WASHINGTON — It's been an unusual year and with that, an unusual election season. From mail-in voting to breaking down final election night results, there's plenty to get answers to.
Our Verify team reached out to the experts, from local election officials to the government voting resources, to bring you up to speed.
Let’s start with a rapid-fire round on your rights as voters.
Here are some of your rights as a voter
Are you allowed to use your phone inside the voting booth?
This is a maybe, because it depends on where you live. While some states allow for electronic devices like phones, others like Maryland and Kentucky have banned phones inside polling places. So you’ll need to double-check with your state guidelines.
Can you still vote if the voting machines are down?
While this is an unlikely scenario, we can verify that, yes, you can still vote by requesting a paper ballot.
Can you change your response if you make a mistake on your ballot?
Yes, you can change your response before submitting it. You have the right to request a new ballot.
Hopefully, you’re registered to vote already. But what if you encounter an unexpected issue with your registration the day of?
Can you still fill out a ballot if you’re not listed as a registered voter?
We can verify that yes, you have the right to request what’s called a provisional ballot. This ballot will be set aside and your registration status will be checked by election officials. If everything seems legit, your ballot will be counted like normal.
Next, you've probably seen videos of long lines snaking around polling places.
So can you still vote if you’re in line when the polls close?
Verified: Do not leave! You have a legal right to vote, and as long as you're physically in line to cast your vote before closing time, you are allowed to cast your ballot.
If someone does challenge any of the rights we just covered, there are voter protection hotlines, like the Election Protection Hotline (1-866-OUR-VOTE), that can help.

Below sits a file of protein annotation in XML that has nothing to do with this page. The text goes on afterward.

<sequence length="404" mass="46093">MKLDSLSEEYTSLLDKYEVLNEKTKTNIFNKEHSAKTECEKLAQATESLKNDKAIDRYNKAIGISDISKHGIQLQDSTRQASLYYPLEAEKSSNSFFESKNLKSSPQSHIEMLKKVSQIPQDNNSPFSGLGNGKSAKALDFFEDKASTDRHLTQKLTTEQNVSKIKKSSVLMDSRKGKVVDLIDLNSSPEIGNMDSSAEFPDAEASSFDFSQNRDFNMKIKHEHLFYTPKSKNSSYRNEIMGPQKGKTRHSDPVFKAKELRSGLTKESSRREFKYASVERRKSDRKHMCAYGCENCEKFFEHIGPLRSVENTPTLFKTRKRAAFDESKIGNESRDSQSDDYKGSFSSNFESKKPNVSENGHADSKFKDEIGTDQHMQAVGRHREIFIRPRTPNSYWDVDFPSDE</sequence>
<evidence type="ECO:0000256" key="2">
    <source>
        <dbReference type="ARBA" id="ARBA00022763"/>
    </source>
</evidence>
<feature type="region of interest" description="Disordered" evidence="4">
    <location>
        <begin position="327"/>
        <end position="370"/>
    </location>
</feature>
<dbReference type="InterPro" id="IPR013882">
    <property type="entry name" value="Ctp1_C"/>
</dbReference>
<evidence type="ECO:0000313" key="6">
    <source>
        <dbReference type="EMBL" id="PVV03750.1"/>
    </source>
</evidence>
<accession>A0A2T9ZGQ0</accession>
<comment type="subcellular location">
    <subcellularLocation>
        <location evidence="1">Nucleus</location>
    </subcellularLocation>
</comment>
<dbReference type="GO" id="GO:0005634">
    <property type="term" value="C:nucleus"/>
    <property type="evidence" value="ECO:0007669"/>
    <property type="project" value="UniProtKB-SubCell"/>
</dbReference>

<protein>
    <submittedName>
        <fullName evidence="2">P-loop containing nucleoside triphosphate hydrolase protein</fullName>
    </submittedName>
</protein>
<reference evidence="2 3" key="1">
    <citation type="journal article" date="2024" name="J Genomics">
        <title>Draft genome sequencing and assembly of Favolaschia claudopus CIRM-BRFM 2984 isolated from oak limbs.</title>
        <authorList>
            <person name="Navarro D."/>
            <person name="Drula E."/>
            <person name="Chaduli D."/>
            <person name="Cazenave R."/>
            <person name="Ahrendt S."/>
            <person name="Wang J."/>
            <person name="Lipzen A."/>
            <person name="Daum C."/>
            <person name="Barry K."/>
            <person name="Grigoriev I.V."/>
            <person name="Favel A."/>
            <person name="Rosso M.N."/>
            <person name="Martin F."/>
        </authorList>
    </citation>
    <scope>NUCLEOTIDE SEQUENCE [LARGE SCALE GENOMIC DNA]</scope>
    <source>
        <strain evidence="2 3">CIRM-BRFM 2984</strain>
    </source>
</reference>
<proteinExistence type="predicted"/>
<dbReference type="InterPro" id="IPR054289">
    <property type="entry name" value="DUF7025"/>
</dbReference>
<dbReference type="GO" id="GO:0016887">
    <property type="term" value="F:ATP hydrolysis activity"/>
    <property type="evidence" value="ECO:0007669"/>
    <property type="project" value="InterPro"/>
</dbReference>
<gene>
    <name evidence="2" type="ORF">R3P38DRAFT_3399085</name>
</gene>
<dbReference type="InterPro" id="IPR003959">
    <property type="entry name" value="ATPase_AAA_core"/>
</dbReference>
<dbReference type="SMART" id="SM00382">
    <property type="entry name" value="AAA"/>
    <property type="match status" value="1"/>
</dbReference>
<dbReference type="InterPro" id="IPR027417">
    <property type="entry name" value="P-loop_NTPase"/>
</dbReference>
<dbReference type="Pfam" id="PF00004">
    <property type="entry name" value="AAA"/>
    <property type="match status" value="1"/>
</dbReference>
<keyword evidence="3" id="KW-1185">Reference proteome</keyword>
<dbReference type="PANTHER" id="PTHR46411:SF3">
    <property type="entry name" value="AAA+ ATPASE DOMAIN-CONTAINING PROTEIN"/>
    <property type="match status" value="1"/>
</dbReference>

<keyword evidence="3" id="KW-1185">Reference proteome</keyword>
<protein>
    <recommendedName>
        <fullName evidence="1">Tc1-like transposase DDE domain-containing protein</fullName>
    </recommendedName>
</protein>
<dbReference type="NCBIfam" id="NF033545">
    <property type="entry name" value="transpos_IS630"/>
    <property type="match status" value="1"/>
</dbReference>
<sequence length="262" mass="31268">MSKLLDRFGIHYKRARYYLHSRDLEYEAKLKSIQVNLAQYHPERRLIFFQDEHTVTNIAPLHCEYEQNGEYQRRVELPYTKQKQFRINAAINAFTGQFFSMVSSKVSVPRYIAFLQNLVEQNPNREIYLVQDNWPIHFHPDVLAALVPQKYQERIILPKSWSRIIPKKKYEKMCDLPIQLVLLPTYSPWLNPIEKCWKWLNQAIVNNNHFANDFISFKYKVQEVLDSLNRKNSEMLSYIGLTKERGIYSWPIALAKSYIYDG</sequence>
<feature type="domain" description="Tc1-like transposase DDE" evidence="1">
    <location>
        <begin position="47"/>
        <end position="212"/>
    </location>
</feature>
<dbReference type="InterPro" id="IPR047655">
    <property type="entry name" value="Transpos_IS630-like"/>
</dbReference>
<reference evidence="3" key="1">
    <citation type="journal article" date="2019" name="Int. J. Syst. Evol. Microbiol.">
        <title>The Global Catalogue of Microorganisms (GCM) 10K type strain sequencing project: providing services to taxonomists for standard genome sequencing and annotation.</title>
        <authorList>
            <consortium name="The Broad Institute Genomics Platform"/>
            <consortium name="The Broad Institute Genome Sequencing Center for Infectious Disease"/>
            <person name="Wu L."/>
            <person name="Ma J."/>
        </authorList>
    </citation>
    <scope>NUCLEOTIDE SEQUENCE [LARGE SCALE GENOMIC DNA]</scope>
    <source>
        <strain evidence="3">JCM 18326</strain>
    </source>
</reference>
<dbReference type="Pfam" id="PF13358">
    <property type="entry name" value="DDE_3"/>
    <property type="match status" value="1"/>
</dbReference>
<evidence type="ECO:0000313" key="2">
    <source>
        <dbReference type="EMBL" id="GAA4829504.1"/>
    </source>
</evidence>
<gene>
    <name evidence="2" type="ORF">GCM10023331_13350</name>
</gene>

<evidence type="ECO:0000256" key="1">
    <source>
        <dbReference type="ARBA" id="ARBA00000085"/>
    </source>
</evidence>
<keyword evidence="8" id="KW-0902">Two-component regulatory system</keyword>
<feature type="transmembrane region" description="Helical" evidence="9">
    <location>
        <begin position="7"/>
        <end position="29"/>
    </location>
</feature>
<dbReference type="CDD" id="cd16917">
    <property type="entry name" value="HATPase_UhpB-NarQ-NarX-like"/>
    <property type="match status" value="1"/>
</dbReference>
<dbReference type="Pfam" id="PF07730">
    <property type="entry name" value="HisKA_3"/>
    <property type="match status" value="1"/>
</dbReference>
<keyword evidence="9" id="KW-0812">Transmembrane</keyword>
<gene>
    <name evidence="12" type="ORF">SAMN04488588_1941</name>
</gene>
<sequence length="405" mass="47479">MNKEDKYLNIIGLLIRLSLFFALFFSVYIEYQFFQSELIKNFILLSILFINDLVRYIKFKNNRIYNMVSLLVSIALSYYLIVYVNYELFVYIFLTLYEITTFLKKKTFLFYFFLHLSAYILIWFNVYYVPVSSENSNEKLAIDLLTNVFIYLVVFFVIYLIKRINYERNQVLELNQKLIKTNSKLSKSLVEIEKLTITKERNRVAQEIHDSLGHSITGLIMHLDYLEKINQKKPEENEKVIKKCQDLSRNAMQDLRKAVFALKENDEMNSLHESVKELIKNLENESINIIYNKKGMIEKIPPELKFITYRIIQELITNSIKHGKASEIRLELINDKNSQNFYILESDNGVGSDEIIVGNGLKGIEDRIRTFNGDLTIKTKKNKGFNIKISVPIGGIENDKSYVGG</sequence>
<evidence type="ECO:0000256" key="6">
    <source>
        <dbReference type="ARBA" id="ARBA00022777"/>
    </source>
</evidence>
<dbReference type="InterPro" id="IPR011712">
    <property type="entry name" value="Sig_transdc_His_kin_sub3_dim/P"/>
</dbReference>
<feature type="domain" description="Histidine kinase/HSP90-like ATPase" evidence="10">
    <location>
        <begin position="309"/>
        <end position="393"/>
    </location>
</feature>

You can even submit a complaint to the Department of Justice at 1-800-253-3931.
Have more questions about how to fill out your ballot and how to track it? Check out our voting special below:
Now that you know what to expect at the polls, let’s move to election night itself.
When will election night results be finalized?
With tens of millions of people voting by mail and different ballot deadlines per state, will we have complete results on election night itself?
That actually can’t be verified one way or the other, and here’s why.
Traditionally, if a candidate is projected to win 270 of the electoral votes, then the other would concede and it's all said and done late Tuesday night or super early Wednesday morning.
But that's not likely this year, with a record-breaking number of people voting by mail. Almost half of the states will still be accepting ballots that are sent by mail during a small window after Election Day, as long as they are postmarked properly.
This means it could be a couple of days before results are finalized in swing states like Wisconsin and Pennsylvania, who can't begin counting mail-in ballots until the day of the election. Other states who can process ballots before Election Day or have earlier deadlines could have projected results sooner.
Remember, while results may come in later than usual, that does not mean we can’t trust them. Every ballot must go through a certification process to make sure your vote is counted.
Can candidates claim victory before final results are in?
No law prevents a candidate from going on social media or giving a victory speech before results are called and certified. But just because a candidate claims victory, it doesn’t mean we’re done.
Our sources for this answer include The National Conference of State Legislators and the National Archives.
The next step in the election is the Electoral College, which doesn’t meet until Dec. 14 when electors from each state cast their votes. Those votes are then tallied up by Congress on January 6, and that’s when the decision is made official.
Now, VOTE! It’s your right and duty as an American.
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